We discussed, of course, broader EU-US and global growth prospects. I outlined the work that is underway at Euro group with all of the aims and ambitions that we have across the coming weeks and months to pursue policies that will help to ensure that an economic rebound turns into a sustainable and fair recovery. We are well aware of the risks for our recovery. We monitor where we are with new variants for COVID. We are well aware of the supply bottlenecks and challenges that affect us. Of course, we're all acutely aware of the challenges that energy prices do pose and we are committed to our policy actions remaining agile, and closely coordinators. However, as we navigate through the next phase of this journey, we're going to build on what we have collectively delivered. We're building on a long standing, a deeply resilient transatlantic partnership that has been a pillar of the global economy. Secretary Yellen is a pillar of leadership in gliding the global economy to the challenges that we now confront. Together, I believe we have further potential to show leadership and addressing the challenges which we confront in moving forward in support of this endeavor.
Later today. myself and Secretary Yellen will participate in a number of events with the American Chamber of Commerce, and the Institute of International and European Affairs, and the Department of Finance in Dublin Castle. We will do this base on the basis of a friendship that stretches across the Atlantic, Ireland, the United States of America and Europe, looking to be a pivot to the kind of change and positive change that we want to see happen in our world. Secretary Yellen, it's again a great privilege to have you here in Dublin in Ireland, and the floor is yours.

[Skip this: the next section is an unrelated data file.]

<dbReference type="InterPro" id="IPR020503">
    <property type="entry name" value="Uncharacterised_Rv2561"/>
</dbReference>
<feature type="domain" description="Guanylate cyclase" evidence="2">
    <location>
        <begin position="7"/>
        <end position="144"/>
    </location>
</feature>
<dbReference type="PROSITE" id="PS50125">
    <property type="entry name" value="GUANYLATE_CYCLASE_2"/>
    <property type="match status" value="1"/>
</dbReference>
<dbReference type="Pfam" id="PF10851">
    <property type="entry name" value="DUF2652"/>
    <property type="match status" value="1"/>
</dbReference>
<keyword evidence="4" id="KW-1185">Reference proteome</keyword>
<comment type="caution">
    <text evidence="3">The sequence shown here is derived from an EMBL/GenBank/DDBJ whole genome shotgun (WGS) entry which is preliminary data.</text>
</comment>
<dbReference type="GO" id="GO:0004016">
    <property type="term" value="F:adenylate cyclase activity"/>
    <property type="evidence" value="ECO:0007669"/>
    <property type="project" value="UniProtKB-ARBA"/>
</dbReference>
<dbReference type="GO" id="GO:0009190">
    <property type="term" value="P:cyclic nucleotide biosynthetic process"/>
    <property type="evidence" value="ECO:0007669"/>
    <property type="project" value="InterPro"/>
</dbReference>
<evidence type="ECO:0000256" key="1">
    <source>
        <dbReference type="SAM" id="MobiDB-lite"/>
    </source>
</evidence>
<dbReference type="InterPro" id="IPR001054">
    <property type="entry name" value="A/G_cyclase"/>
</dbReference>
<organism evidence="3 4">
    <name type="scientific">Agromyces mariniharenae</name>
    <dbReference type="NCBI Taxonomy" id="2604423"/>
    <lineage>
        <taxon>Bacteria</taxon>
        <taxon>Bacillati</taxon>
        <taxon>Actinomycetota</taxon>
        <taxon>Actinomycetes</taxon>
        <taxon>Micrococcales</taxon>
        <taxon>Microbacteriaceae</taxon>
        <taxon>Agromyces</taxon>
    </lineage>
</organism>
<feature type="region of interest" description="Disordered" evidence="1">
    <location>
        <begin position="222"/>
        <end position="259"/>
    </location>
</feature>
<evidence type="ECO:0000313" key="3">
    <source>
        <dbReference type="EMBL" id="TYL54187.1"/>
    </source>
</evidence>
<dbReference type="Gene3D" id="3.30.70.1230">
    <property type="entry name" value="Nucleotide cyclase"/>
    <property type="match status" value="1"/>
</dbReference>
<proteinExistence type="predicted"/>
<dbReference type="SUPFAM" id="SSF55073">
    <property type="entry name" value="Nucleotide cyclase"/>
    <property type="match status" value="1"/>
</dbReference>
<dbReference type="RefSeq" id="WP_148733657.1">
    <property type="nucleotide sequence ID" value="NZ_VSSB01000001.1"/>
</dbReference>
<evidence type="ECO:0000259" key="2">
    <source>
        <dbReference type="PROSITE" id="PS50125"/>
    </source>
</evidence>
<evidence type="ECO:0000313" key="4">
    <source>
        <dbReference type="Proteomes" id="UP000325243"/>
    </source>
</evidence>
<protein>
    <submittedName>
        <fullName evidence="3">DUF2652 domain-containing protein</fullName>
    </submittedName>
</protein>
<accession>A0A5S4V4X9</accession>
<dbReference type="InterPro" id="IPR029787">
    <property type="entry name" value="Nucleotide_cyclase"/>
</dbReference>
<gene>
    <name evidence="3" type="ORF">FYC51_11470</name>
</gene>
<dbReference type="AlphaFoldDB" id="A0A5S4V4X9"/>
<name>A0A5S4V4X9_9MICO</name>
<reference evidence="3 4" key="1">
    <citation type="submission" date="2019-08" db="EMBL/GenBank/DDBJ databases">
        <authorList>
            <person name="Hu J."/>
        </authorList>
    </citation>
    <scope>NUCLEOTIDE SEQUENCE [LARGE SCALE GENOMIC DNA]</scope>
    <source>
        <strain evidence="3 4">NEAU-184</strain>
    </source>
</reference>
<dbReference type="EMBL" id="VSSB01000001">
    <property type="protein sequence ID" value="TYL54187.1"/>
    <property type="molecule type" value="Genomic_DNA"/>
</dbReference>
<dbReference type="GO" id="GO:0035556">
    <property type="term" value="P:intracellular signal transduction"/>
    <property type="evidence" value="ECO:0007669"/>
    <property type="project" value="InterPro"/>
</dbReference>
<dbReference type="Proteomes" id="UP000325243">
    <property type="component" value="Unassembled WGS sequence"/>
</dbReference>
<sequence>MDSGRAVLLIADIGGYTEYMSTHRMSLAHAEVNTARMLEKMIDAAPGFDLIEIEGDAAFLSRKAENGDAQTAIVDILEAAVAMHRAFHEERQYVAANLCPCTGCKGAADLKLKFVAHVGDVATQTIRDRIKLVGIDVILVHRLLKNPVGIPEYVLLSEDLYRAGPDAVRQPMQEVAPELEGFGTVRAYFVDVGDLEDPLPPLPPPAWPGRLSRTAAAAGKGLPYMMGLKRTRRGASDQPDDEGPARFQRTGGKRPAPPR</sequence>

Secretary Yellen: I am delighted to be here in Ireland, my first visit to the country as the United States Treasury Secretary. This is a special visit for me, highlighting the strong bond our two countries continue to share. A bond built on strong economic and cultural ties. A bond the United States is committed to preserving.
I would like to thank Minister Donohoe for his warm welcome on my first stop in Dublin. We had a constructive meeting, focused on our close economic relationship and how together – through economic diplomacy – the United States and Ireland are helping to stabilize the international tax system.
The Biden-Harris Administration is grateful, and I am personally thankful, for the stewardship of both the Taoiseach and Minister Donohoe during the OECD Inclusive Framework negotiations.